The second floor of the Wells of Nessus, which is also the first one that can be entered from the outside via the steep staircase, is a single room that, at first glance, looks to be black. On second glance, all surfaces resemble the same burnt wood look that the outside did, and the walls actually appear to be paneled in a rather intricate fashion.

This welcome room is about four by four squares (yes, that is what I am using here. Go metric or imperial at your own discretion). Along the wall, there is a long iron bar that sports coat hangers as well as meat hooks, and there is a wooden pedestal next to the door with a musky book on it.

During the busier hours of the night, an employee will greet guests there, check reservations (which hardly ever happen) and take coats and recent prey to put them on coat racks or meat hooks respectively. They also double as the bouncer, which given the steep stairs is not the hardest job to accomplish if you can manage to keep an eye on who is trying to come up.

In the center of the room, a spiral staircase of intricate yet mostly meaningless iron-wrought design winds its way down to the first floor. There are bumps and small pyramid-like structures on the railings that appear to be very flat spikes and an odd choice for an artistic element alike. Depending on how forcefully they are being touched, they tend to come off.

The 1st Floor – The Bar

The spiral staircase leads to the first floor, a room four times the size of the entrance room above. The wall design is similar, and so is the texture of almost every surface in the room. There is a long bar that spans almost the entire wall on the side of the Wells’ entrance. Behind it, blackened shelves hold a fine assortment of fiendish liquors and spirits, with a select number behind decorative bars.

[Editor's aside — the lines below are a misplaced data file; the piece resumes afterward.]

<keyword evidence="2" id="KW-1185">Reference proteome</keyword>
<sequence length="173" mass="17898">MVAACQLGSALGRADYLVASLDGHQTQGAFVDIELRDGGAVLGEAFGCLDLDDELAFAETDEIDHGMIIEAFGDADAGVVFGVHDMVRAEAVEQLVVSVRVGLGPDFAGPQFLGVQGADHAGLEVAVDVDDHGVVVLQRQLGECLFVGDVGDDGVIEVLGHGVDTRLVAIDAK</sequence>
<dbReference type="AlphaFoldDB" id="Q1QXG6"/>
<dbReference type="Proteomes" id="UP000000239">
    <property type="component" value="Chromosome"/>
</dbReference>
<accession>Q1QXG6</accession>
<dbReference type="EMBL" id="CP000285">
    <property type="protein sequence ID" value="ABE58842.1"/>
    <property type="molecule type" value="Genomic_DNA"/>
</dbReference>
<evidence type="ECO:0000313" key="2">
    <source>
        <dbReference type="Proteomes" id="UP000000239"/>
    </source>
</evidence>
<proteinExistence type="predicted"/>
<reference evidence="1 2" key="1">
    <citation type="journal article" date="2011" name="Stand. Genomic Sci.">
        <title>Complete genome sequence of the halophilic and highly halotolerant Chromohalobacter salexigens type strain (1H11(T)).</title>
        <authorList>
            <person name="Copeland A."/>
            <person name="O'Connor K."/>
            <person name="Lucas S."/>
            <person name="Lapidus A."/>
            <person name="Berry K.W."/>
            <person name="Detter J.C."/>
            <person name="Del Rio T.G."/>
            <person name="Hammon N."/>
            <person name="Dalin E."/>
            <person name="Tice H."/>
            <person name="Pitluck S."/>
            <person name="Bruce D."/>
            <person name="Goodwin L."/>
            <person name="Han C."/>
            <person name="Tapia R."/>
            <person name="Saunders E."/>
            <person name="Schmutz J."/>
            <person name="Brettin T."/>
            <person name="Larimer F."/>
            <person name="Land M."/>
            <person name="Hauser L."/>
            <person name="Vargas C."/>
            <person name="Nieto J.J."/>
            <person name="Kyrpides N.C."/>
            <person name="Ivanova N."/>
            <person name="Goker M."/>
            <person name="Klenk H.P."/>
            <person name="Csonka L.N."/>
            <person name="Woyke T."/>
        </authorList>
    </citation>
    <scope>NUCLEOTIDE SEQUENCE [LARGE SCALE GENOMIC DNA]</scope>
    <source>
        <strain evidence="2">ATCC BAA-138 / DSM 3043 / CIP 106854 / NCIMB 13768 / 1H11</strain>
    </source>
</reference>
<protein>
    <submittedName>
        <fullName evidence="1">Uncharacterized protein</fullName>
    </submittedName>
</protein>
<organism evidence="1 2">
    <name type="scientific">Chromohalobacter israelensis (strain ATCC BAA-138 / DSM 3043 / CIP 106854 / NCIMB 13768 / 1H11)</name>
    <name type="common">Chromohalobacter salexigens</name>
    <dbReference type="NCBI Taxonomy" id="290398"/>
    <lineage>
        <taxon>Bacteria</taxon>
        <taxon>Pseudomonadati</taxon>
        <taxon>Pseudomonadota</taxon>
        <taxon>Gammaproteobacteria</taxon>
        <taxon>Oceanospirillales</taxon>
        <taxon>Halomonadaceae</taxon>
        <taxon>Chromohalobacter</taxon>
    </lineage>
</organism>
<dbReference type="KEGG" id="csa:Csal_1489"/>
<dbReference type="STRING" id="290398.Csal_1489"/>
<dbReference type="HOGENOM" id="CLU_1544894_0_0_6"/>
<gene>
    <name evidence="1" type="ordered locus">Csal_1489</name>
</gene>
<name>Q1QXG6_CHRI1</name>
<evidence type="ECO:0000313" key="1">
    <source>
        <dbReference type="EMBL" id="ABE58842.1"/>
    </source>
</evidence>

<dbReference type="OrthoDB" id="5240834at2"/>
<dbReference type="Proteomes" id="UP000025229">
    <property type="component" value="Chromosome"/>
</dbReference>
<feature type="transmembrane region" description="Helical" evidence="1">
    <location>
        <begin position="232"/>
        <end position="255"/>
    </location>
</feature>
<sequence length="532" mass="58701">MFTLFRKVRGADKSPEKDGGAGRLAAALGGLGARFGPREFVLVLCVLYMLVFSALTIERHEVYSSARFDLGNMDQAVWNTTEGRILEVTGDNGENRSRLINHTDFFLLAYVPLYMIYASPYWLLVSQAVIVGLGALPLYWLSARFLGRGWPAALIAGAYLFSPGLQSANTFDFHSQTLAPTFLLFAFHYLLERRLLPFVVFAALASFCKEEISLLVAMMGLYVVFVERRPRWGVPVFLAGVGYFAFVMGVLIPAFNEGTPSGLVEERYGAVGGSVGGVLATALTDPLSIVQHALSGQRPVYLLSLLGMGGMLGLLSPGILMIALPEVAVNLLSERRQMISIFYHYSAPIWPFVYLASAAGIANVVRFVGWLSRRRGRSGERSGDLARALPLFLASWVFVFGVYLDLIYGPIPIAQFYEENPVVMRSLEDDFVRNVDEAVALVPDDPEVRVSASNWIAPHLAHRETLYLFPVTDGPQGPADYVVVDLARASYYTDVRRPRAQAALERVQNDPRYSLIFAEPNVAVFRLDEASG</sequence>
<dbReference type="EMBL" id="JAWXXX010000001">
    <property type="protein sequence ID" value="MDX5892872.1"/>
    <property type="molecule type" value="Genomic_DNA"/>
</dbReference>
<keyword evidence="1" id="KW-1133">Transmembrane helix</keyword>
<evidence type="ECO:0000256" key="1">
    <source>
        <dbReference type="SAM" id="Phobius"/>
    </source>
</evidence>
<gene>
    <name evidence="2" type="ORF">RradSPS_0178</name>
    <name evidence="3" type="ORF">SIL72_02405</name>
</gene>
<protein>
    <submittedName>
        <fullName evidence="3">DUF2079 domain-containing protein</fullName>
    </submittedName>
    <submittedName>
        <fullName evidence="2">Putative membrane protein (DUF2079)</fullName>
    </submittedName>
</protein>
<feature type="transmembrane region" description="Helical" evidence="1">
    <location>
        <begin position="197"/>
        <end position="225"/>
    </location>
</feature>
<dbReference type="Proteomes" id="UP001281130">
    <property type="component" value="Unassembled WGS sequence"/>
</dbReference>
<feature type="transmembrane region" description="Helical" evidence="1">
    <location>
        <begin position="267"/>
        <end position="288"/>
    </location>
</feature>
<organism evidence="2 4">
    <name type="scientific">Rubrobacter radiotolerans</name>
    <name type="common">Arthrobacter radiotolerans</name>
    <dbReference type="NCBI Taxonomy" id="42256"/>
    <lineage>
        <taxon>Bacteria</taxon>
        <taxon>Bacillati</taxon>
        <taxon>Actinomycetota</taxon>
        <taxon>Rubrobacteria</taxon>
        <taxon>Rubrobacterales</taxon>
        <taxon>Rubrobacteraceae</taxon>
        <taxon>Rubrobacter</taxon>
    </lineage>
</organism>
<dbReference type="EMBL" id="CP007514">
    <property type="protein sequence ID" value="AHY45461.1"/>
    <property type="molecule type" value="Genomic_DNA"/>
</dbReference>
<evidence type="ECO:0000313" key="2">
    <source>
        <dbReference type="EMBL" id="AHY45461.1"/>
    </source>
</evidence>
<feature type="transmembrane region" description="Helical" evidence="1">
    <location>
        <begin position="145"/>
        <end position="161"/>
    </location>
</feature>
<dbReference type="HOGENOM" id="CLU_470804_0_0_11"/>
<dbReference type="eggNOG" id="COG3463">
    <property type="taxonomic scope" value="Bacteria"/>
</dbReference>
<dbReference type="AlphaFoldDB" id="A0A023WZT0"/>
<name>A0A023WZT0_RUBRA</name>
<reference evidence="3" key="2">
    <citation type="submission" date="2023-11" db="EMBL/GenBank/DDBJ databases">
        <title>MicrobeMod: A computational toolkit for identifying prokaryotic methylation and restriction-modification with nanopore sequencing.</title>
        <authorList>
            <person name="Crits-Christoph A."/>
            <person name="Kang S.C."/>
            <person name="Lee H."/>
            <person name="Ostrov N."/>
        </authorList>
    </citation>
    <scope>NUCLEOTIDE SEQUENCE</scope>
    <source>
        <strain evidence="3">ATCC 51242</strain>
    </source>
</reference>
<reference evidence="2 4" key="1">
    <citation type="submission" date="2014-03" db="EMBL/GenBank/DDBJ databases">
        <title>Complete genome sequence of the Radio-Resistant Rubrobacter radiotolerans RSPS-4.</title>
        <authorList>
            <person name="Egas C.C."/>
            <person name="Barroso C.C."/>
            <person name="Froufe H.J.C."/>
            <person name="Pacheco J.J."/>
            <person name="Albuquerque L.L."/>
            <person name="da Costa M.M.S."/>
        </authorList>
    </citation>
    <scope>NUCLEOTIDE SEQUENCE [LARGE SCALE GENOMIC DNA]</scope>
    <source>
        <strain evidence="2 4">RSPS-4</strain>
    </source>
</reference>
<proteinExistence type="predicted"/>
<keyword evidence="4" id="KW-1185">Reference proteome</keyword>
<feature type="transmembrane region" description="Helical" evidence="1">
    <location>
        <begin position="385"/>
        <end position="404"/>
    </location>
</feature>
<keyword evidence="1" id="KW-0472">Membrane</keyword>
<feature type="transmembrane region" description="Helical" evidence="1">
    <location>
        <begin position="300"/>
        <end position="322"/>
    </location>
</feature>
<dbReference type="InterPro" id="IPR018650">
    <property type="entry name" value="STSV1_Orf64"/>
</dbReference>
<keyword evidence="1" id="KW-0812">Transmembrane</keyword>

In addition to the spindly stools in front of that bar, there are about fourteen tables in the room, each with at least four chairs, some up to eight. There is not much space to move about as such, and it appears that the arrangement is meant to be adapted to the current guests. Devils and their friends will gather, and room will be made wherever necessary to allow for service.

This service is being provided by entities that are made of smoke. They can pass through solid matter, including their guests, but since they are transporting physically sound beverages – and passing through living things is not fun as such – they prefer serving like traditional bar folk would.

In order to get into the heart of the Wells of Nessus, what you might consider the VIP section, one has to be known by the bartender – more often than not a minotaur with infernal sigils carved into his horns and sometimes skin – or be able to convince him otherwise. There is a mechanism underneath the bar, next to a selection of armaments designed to deal with both fiends and celestials should the need arise.

This mechanism triggers a staircase to open up akin to a maw near the wall opposite the bar, The railings on this straight path down sport longer spikes than the previous one, which tend to break rather easily despite the fact that they are also quite pointy. Devils who know the procedure tend to avoid tables set up on or near the stairs – while they all dream of one day being welcome downstairs.

Ground Floor – VIP Lounge

Down on the ground level, the room is about 2 squares wider than the one above. It is also black but lit by more arcane sources of light that give the common black wall a more red and almost lava-like quality. The tables down here are more adorned and the seating arrangements more lavish than in the bar above. There is a long bench running along the wall, complete with cushions encased in dark leather.

Drinks are being served down here by the same smoke-like specters as above since they can pass through walls. For the drinks, there is a hole in the floor of the first floor underneath the bar and well-hidden from view through where the servants funnel the orders.